Between the time that I left UBS in January 2005, and the time I surrendered to Taft Camp in April 2008, I sold real estate at Sotheby’s International Realty with my close friend, Sam Pompeo. I enjoyed working in real estate, and had I not created my new career from prison, I would be working in real estate right now.
Working as a real estate agent, prison consultant and corporate ethics speaker (I have addressed real estate offices, conventions, associations, etc), I’ve met scores of people who have built thriving careers in the real estate and the mortgage industry. At the top of this list is the aforementioned Sam Pompeo and Brock Harris of Brock Real Estate.
Unfortunately, too many agents and mortgage brokers fail to understand how one decision can imperil their career, reputation and freedom. Yesterday, I received a call from a real estate broker who told me his sad story of how his involvement in a shady transaction is leading him to federal prison for 13-months. His conviction has led to the loss of his income, reputation and family. He is struggling as he approaches his surrender to Lewisburg Federal Prison Camp.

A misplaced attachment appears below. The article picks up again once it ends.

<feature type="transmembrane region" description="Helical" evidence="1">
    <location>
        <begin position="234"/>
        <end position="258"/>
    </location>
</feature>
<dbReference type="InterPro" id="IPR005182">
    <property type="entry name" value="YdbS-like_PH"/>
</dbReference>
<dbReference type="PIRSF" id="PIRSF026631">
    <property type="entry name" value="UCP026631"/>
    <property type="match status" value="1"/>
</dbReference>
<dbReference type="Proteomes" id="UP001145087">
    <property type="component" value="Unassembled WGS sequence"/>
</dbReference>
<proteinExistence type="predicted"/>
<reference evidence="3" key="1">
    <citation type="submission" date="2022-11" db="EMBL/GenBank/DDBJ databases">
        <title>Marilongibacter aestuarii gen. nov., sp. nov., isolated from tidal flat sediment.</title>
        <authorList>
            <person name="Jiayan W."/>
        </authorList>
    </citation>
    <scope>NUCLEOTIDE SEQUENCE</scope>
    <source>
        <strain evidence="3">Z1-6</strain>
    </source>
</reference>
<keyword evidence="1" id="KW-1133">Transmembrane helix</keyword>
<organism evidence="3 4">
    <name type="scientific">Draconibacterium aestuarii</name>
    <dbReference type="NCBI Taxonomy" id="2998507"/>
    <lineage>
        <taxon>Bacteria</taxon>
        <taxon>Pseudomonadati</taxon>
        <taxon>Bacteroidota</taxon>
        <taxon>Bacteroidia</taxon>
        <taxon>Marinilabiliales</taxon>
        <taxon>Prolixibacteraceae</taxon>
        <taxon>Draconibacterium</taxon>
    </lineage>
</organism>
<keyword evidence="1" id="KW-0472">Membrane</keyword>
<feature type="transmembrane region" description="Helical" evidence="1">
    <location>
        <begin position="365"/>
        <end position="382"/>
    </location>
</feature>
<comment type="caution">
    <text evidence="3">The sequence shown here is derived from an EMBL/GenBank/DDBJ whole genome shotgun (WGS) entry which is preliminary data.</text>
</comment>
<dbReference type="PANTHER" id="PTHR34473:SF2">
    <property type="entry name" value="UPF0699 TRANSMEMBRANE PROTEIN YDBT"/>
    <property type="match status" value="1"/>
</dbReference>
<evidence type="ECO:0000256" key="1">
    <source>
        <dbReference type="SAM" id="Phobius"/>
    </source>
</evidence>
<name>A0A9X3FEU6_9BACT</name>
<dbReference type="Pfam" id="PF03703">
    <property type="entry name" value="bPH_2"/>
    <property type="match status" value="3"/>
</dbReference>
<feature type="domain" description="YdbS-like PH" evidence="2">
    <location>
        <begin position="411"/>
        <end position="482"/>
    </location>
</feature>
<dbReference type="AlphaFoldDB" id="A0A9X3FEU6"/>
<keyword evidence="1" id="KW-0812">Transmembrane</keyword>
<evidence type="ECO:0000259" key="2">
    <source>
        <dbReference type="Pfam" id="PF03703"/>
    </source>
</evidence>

The man’s name is Arnold. Arnold has read my books, read my blogs, and watched my videos. He encouraged me to share this story with hopes that others would benefit and take more immediate action than he did.